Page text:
Low back pain is simultaneously one of the most common and vexing pain conditions physicians treat. According to the International Association for the Study of Pain (IASP), low back pain (LBP) is the leading cause of years lived with disability and is a major public health concern worldwide. Physicians who change how they frame the condition, specifically, not as an injury, may reduce healthcare expenditures as well as improve patient outcomes, based on a recent study.
Pain Management | Stem Cell, PRP, Acupuncture in Queens & Long Island, New York
How To Get Started - You might be thinking that this all makes sense, but be lost as to where to get started! It can feel a bit overwhelming, but don’t worry you don’t have to do this alone. Let’s go over how you can get started on your journey. Educate yourself about pain science - You’re already getting involved in the first step! It’s important to educate yourself about the science behind pain to understand how retraining your brain works. When you first hear about the concept, it can sound a bit ‘out there’ or ‘too good to be true’, but once you understand the science, it all makes so much sense!
The causes of joint pain are as numerous as the joints in your body, so it’s imperative to figure out what’s responsible for your joint pain to best relieve the symptoms. What Causes Joint Pain? Injury, illness, and disease may all be underlying causes of your joint pain. Sometimes, a problem with your tendons, ligaments, or bursae that surround the joint can also be contributing factor. Arthritis, an inflammatory, degenerative condition, is another common reason your joints may be aching.
Analysis of a rehabilitation study found that a remote care program to manage upper limb, neck, and back pain significantly improved pain-related sleep impairment. Individuals with musculoskeletal pain and sleep disturbance showed significant improvements on both fronts after a 12-week remote digital pain management program, according to a new study of more than 5,000 individuals.
Many chronic pain patients (myself included at the start of my journey) are surprised to learn that ‘chronic’ does not mean that your pain has to last forever. There are ways that you can train your brain away from chronic pain, reduce your symptoms and reclaim your life. Let’s take a look at how this is possible, and how you can get started.
Aside from being one of the largest joints in your body, your knee is also one of the most complex joints, creating ample opportunity for knee pain. Whether your pain stems from an acute injury or a degenerative problem, the experienced team can help. What Is The Structure Of The Knee? Your knee is comprised of the following: Three bones – your tibia, femur, and patella, Ligaments, Tendons...
FDA is creating a regulatory pathway for safe cannabidiol products, but more research is needed considering that nearly one-third of people with chronic pain report cannabis use. It is well known that people with chronic pain often use cannabis to help relieve pain and related symptoms. However, data on the extent to which people with chronic pain have replaced medications with cannabis are limited, wrote Mark C. Bicket, MD, Ph.D., of the University of Michigan, Ann Arbor, and colleagues, in a recent review.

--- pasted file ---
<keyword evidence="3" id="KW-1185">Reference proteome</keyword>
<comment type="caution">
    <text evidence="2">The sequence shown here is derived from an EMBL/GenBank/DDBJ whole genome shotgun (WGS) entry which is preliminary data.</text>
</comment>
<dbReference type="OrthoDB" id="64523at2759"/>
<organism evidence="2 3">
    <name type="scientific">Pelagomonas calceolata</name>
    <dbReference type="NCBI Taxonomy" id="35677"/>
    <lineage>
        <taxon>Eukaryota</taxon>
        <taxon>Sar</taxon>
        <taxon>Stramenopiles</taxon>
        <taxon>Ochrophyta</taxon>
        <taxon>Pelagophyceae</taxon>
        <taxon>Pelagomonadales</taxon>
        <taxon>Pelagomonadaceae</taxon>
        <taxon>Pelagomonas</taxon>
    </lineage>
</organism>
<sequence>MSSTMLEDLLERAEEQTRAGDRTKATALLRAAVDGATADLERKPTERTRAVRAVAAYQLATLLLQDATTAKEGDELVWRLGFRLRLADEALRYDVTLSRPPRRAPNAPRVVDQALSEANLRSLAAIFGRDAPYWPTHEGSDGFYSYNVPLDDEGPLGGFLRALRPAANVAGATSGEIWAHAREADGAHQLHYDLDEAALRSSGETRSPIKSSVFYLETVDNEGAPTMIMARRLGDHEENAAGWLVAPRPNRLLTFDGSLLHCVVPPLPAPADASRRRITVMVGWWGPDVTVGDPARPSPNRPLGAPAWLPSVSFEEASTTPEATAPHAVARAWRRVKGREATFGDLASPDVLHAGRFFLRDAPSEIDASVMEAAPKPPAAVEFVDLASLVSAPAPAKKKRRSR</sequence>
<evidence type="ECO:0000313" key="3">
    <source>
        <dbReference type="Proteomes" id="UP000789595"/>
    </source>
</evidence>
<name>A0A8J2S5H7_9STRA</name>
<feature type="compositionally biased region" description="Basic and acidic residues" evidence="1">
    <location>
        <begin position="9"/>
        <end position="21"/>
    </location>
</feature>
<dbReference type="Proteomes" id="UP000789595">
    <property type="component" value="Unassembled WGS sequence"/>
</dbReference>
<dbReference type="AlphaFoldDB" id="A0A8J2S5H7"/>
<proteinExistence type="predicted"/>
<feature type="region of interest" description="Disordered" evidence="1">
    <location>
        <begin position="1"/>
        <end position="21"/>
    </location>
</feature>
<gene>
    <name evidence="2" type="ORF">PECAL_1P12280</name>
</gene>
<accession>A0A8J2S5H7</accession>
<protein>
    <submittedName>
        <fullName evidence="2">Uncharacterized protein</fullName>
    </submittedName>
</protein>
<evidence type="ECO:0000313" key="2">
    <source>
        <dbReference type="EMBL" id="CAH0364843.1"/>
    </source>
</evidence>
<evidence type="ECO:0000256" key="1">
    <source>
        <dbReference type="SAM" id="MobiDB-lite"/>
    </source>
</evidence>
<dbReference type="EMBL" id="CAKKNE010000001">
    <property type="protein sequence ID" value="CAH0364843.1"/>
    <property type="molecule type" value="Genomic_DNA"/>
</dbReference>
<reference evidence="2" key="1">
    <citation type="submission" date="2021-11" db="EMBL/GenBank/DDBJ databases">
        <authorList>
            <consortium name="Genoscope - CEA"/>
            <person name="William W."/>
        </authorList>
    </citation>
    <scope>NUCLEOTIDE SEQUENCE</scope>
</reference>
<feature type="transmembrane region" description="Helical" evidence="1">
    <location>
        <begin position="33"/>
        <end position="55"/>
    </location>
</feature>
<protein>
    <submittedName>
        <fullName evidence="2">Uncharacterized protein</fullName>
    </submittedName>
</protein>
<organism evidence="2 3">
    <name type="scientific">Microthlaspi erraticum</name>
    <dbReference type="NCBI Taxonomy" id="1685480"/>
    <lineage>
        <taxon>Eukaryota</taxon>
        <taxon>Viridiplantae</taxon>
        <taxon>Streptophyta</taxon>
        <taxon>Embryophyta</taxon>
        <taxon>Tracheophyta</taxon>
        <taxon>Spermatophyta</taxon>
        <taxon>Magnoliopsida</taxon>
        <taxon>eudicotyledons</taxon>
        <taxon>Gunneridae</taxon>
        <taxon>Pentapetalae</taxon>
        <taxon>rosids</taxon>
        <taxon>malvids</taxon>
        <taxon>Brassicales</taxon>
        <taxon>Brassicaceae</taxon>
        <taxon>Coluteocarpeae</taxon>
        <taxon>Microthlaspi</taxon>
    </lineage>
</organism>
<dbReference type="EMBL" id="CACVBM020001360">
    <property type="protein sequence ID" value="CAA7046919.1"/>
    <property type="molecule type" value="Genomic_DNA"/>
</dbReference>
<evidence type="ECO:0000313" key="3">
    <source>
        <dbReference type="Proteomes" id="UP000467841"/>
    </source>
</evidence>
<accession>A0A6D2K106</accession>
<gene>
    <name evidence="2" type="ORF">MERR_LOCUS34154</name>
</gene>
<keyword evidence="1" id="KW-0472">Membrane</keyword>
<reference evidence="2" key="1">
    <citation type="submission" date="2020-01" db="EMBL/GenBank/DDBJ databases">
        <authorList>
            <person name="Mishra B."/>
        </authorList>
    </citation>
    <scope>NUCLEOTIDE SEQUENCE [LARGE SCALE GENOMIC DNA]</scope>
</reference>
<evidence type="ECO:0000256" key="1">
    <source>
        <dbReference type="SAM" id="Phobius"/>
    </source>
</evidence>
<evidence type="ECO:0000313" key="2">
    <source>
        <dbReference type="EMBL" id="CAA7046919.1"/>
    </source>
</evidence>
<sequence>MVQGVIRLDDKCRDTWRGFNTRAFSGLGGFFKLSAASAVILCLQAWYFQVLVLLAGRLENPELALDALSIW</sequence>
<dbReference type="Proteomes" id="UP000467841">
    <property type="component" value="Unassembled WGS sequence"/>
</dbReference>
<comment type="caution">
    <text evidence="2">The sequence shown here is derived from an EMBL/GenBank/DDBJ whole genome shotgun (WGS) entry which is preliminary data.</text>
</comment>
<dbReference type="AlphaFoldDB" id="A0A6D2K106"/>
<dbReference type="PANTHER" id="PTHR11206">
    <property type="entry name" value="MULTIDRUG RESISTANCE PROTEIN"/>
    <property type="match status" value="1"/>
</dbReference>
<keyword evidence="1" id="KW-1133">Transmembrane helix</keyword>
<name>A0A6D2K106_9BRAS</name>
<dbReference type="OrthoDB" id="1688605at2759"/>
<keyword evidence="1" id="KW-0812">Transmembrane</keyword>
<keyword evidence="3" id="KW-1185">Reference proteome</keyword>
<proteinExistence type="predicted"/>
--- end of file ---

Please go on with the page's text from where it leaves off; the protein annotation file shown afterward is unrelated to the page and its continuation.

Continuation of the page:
The experience of living with chronic pain is a complex one. There are so many ways in which chronic pain can affect an individual, from our brains and bodies to our everyday life. However, there are also ways that we can deal with these negative effects and overcome our chronic pain. Even though it sounds impossible, there are even positives that can come from the experience of living with chronic pain!
If you’ve been diagnosed with a compression fracture in your spine, kyphoplasty may offer much-needed pain relief and prevent permanent spinal deformity. What is Kyphoplasty? The bone on the outside of your vertebrae is stronger than it is on the inside, which is where most compression fractures occur. When you experience a compression fracture, your backbone typically caves in on itself on the weaker side, which can leave you stooped over and in considerable pain.
Pain memory may be encoded in the brain during sleep much the same way other memories are, opening the door to potential therapeutic targets. Difficulty sleeping can be both a result of chronic pain and a contributor to it. Indeed, poor sleep is a known risk factor for chronic pain, and there is general consensus about this relationship in both the clinical and scientific community, noted Jonathan Elliott, PhD. Dr. Elliott is an assistant professor of neurology at the Oregon Health Sciences University School of Medicine and a research physiologist at the VA Portland Health Care System.
Love this Post? Spread the World